What I Told My Daughter About Charlottesville


What I Told my Daughter About Charlottesville

My daughter was eating breakfast, and I had the news on. They were reporting on the aftermath that happened in Charlottesville, and experts were commenting. The words hate, discrimination, racist, evil, and people kept swirling around our living room. As an adult, I was filtering out the opinions, listening to the facts, and sending prayer. What I didn’t realize was that my 6-year-old was taking in every….single….word. 

She asked me what happened.

Now stop reading here and think to yourself, “What happened?” Just come up with an explanation in your head. I would struggle to explain it to an adult. And now, I have to provide an explanation that my child will hear and then be able to go finish her breakfast, put on her backpack, and hop on the bus to interact with friends and learn at school as her world was not just obliterated by my explanation. 

I sat down with her, took her hands, and looked into her eyes.

“Baby, there are things that happen in this world that mommy cannot explain. But you and I have this wonderful thing called Faith. We wake up each day and try to be kind, give hugs, show gratitude, and care a lot. We do that and we have Faith that God will be there with us always. God was there in Charlottesville baby girl. Unfortunately, I do not think the person who hurt those people trusted that God was there. And sometimes, when you forget about Faith and forget about who truly loves you, you forget that we are all just people on this planet trying to be kind, give hugs, show gratitude, and care a lot.” 

That was a lot of words for a little girl. She looked at me and said, “When people forget how much their friends love them and to be nice to everyone because you never know who is having a bad day, then a lot of people can get hurt.” Well said, my brilliant little girl.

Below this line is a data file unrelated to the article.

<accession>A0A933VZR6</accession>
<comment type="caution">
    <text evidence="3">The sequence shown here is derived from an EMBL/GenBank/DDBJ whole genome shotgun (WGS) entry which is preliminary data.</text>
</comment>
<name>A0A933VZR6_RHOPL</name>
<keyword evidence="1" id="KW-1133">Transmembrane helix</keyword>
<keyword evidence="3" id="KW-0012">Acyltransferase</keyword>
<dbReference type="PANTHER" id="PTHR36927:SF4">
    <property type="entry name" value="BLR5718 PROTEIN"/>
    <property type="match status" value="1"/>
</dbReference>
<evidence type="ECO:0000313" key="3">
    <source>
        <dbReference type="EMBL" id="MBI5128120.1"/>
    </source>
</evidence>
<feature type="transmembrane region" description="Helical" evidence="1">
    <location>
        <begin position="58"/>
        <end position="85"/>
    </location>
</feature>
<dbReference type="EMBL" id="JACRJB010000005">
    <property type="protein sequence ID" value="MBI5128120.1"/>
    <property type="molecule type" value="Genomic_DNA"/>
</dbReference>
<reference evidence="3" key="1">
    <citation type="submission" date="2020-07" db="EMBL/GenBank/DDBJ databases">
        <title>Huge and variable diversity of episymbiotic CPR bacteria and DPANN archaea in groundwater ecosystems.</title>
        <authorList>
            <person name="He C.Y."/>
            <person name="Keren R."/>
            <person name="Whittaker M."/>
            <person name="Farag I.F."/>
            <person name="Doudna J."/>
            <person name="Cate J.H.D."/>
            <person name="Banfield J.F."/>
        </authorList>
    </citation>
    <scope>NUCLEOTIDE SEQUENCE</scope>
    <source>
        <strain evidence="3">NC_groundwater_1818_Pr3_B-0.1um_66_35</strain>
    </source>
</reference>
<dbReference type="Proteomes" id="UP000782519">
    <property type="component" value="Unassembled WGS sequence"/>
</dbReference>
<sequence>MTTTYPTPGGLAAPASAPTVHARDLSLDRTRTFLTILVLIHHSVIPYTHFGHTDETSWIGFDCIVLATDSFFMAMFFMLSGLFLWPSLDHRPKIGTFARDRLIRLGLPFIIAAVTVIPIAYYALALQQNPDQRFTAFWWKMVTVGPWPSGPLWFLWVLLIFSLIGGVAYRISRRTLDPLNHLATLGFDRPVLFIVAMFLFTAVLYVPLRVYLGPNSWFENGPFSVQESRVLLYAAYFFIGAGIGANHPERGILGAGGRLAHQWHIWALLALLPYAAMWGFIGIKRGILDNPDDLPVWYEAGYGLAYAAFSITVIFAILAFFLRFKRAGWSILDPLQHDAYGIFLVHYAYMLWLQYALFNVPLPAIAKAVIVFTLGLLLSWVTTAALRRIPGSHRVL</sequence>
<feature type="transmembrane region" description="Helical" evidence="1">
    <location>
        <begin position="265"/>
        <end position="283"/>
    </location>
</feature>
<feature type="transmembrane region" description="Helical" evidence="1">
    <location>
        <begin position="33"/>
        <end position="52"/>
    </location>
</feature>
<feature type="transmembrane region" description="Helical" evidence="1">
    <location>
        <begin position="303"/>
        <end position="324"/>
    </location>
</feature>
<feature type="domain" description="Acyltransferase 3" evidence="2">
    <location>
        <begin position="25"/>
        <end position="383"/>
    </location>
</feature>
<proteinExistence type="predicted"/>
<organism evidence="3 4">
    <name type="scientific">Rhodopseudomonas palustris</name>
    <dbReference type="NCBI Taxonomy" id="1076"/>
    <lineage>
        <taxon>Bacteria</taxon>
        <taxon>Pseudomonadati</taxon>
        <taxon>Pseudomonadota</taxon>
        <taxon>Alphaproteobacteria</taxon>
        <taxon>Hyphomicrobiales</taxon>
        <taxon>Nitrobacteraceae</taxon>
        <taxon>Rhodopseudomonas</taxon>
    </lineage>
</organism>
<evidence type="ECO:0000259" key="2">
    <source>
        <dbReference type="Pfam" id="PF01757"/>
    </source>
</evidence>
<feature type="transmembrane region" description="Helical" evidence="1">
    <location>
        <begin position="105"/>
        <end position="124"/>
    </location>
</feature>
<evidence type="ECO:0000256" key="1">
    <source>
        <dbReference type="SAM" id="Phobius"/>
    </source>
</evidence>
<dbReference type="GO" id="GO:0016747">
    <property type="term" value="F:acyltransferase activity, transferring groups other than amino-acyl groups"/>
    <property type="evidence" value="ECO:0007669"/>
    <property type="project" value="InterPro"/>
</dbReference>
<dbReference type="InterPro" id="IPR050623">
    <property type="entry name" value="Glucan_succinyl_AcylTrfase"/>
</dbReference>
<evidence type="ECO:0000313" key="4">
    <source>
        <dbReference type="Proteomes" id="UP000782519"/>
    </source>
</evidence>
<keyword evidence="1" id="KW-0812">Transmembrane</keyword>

It was not a conversation about race, religion, socioeconomic status, or who people voted for. She took it all in and came out with, “People should be nice to other people—no matter what.”

I cannot promise you that I handled it in the best way possible. Nor do I guarantee that I had the words to change the world. And I know that your conversation with your kids might look a lot different. The point is, have that conversation about what is going on in our communities and in our world—not to scare our kids, but to share with them that they have the power to be strong, kind, and incredible human beings and that they are the ones who are changing the world for the better with every hug, every smile, every kind word.

Hug them hard before they head out that door. Look them in the eye. And tell them how special and wonderful they are. If more kids knew how truly special and wonderful the world and people thought they were, I believe this world would look a whole lot different. God Bless. 

P.S. I also found allowing her to write letters or draw pictures to the families was helpful for her to feel like she was doing something to help change the bad things that she heard happened.